Psoriasis in the Workplace: 8 Strategies for Success

Develop a firm handshake, keep your personal life out of the office, and other common tips for succeeding at work aren’t always easy to follow when you have psoriasis. But there are ways to soar professionally and not let your psoriasis hold you back. Psoriasis does not have to define your life. Tena Brown, a private consultant and patient advocate from Oklahoma City, has had psoriasis for 39 years. She offers patient education and empowerment workshops, and travels the country teaching dermatologists, nurses and doctors in residency programs what it’s like to live—and work—with psoriasis.

Here are her eight tips for success:

1. Own your condition. Some people will stare and wonder. Others may come right out and ask what’s wrong with your skin. “A very empowered, confident attitude toward your condition makes people respond in a much more positive way than if you act embarrassed, ashamed or apologize for it,” says Brown. “Be nonchalant. If someone is staring at an outbreak on your skin, or asks you what it is, simply say, ‘Oh, I have psoriasis; it comes and goes.’”

2. Educate your coworkers. There are many good ways to get the word out about what psoriasis is and is not. Write a short article about psoriasis for the company newsletter. Have a dermatologist, dermatology nurse or other speaker come in for a lunchtime program. Keep pamphlets about psoriasis in your desk and hand them to people who have questions or answer coworkers directly. “Most people want to know what it is and whether it’s contagious,” says Brown. “Allay their concerns quickly by saying: ‘I have psoriasis, an autoimmune disease that affects my skin and is not contagious.’ Use your disease to educate people about psoriasis.”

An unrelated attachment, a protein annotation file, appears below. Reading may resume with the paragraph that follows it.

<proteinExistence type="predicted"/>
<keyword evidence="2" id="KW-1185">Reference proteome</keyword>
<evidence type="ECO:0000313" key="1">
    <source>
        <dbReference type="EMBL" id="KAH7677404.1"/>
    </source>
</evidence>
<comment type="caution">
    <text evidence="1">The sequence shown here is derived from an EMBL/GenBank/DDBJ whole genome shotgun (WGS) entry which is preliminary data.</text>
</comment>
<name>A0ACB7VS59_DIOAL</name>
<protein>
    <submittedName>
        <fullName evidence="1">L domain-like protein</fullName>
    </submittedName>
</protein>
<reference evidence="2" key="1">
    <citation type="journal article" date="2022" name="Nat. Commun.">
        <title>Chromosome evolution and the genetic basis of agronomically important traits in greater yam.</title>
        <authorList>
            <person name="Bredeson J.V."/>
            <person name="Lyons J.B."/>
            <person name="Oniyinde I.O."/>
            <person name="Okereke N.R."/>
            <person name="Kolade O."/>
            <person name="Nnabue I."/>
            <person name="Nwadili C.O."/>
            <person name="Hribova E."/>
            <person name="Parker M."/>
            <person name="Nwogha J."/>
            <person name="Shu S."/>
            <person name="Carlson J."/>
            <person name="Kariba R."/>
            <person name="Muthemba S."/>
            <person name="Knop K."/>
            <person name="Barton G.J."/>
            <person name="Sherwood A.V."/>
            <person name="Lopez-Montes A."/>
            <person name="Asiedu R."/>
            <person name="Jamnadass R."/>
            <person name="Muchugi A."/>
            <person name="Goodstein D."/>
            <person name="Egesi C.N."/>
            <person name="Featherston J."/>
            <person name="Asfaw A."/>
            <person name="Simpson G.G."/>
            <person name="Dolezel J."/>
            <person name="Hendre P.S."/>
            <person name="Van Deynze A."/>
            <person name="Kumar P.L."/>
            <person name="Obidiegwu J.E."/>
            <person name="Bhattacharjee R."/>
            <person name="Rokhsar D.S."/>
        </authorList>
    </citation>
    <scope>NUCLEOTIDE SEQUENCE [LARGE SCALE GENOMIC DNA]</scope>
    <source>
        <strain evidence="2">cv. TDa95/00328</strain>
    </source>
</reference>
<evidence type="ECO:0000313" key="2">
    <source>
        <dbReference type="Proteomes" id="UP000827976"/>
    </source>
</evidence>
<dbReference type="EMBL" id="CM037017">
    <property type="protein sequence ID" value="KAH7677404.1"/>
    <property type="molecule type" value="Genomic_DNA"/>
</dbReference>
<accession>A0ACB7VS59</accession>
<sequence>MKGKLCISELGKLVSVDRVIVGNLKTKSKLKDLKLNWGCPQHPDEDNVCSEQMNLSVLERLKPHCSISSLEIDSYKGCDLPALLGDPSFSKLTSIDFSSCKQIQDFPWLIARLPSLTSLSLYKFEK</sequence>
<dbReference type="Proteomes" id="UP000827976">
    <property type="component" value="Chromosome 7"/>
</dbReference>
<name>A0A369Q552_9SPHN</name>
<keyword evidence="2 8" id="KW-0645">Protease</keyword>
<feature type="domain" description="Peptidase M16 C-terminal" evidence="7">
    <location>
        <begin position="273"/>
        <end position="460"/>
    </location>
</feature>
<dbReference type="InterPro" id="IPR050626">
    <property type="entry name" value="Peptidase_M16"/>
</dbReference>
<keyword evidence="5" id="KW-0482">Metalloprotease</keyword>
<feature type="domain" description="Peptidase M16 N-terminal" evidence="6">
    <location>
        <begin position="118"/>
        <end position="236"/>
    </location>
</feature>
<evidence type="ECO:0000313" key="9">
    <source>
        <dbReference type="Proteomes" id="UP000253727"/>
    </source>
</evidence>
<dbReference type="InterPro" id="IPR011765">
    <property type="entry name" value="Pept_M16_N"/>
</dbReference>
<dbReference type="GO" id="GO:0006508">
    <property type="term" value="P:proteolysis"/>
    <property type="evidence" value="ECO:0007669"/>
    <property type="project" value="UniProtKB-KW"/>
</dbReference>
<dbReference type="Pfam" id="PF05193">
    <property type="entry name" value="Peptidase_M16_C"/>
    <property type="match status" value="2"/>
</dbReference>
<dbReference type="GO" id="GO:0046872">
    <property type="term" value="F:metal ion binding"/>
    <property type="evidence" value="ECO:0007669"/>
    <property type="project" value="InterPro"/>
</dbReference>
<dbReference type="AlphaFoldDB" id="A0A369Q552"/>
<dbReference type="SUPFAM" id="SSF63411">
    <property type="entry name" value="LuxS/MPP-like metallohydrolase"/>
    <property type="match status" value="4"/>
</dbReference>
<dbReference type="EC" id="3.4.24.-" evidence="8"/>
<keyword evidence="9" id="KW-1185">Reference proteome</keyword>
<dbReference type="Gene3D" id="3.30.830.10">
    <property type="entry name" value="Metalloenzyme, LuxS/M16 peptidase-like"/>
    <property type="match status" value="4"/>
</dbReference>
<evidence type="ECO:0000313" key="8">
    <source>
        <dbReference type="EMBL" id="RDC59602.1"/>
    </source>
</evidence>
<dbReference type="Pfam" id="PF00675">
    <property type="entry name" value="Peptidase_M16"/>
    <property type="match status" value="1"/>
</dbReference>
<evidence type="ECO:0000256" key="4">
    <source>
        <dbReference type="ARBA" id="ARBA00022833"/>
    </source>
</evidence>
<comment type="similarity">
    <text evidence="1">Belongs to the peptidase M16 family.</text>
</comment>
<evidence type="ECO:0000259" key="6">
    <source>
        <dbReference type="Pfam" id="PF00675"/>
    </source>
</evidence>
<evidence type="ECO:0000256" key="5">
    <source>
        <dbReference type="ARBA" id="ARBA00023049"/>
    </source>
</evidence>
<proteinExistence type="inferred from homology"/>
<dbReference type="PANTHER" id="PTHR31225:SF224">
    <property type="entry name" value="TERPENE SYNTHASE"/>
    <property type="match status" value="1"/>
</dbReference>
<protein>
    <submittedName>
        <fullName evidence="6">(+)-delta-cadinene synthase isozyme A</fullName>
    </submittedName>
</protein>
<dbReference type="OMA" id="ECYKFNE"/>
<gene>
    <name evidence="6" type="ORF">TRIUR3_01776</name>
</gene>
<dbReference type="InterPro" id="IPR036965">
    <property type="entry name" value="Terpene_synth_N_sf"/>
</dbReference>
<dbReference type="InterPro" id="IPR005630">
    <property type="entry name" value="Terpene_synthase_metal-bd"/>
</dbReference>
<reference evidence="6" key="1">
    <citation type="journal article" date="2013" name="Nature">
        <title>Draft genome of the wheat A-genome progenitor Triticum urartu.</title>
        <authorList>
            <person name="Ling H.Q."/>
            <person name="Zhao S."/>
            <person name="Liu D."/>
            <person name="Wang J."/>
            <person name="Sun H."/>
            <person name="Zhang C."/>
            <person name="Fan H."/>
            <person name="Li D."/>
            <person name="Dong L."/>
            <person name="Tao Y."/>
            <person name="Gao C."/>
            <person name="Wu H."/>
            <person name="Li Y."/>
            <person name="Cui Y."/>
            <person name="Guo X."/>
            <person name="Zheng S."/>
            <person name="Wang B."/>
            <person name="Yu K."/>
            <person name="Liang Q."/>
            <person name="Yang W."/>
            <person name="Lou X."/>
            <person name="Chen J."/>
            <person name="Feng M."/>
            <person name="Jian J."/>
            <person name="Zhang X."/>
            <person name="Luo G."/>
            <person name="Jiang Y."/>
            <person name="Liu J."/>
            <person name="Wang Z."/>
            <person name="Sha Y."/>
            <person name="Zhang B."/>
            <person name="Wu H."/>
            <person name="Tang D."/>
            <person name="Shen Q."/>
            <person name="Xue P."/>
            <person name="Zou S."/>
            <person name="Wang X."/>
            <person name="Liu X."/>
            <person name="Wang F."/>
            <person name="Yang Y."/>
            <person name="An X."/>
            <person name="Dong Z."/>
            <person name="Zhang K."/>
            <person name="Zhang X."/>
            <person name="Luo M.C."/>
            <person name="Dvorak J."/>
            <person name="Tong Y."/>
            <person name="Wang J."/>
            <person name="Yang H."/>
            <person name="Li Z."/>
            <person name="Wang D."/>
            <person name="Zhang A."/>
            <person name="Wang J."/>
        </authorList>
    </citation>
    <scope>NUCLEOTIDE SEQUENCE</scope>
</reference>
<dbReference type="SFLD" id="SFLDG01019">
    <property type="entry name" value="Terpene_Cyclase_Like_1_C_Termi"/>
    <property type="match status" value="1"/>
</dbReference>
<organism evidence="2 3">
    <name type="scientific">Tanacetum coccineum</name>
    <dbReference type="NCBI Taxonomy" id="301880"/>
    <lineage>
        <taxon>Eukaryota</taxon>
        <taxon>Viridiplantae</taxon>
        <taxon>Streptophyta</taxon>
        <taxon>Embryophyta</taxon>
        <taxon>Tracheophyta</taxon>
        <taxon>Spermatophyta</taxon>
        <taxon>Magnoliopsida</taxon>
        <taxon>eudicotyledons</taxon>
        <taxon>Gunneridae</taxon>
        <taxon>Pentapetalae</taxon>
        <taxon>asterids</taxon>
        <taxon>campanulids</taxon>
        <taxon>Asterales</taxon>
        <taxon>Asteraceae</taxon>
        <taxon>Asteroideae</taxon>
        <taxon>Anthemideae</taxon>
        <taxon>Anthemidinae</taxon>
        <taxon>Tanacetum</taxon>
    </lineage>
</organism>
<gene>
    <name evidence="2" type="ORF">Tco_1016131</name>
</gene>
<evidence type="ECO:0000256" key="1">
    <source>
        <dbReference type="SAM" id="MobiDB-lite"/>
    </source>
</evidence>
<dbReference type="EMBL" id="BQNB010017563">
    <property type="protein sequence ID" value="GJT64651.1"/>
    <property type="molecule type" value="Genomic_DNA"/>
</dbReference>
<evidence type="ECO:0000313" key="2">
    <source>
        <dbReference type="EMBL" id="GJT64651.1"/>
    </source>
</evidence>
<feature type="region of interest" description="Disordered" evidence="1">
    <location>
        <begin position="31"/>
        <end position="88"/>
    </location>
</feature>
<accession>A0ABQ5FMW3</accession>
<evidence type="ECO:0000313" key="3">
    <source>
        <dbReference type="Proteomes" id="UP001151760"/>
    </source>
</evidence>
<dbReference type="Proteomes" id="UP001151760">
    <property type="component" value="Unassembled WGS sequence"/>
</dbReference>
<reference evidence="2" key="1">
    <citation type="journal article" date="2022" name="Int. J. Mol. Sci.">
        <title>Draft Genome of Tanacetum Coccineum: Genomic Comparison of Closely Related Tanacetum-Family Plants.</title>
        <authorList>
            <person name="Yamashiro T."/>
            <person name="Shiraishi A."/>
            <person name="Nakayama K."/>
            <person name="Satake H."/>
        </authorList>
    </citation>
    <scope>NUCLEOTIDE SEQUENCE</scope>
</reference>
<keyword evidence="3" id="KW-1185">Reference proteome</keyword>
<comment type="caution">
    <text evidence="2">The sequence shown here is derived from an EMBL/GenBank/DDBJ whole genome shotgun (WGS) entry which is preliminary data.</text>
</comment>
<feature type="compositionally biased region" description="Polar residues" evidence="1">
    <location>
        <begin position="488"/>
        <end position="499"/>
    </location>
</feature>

3. Realize you help others when you help yourself. Seven-and-a-half million Americans have psoriasis. Even if no one else in your workplace has the condition, they probably know somebody who does and by teaching them about it, you’ll not only help them understand your own struggles, but those of other people in their lives, too.

4. Dress to impress. Have psoriasis on your scalp? Wear light-colored clothing that conceals flakes better than black or navy. Experiencing a breakout on your arms? Opt for three-quarter length or long sleeves. Avoid tight clothes that rub skin and promote flaking. To minimize itching, look for soft, loose-fitting fabrics like 100 percent cotton, silk or soft rayon, but avoid wool and coarse linen.

5. Be flake-free. Moisturize before heading out the door in the morning. Brown’s favorite moisturizer is CeraVe.

6. Caution! Psoriasis ahead. Maintaining your sense of humor, especially when you’re flaring, can help you cope and put those around you at ease. “One of my common lines is, ‘Psoriasis is part of my charm,’” says Brown. “That’s because psoriasis has taught me who I ‘really’ am. It’s taught me that I am more than my ‘packaging,’ that my value comes from who I am on the inside. Keep the mood light and you will take the emotional charge off of psoriasis. Focus on the positive.”

7. Give a better handshake. Worried about shaking someone’s hands when your own are flaring? Consider gripping their sleeve-covered wrists or forearms or giving them a pat on the shoulder instead. Or, simply tell the truth. By saying, ‘‘My hands are broken out right now" or "I’ve just applied moisturizer to my hands and so I’m not going to shake yours, but I am truly so happy to meet you,” you will appear considerate and friendly, not standoffish.

8. Know your rights. People with psoriasis are covered under the Americans with Disabilities Act. “If you think you’re being discriminated against at work because of your psoriasis, you can do something about it legally,” says Brown. For more information, see the National Psoriasis Foundation’s Web page on the subject.

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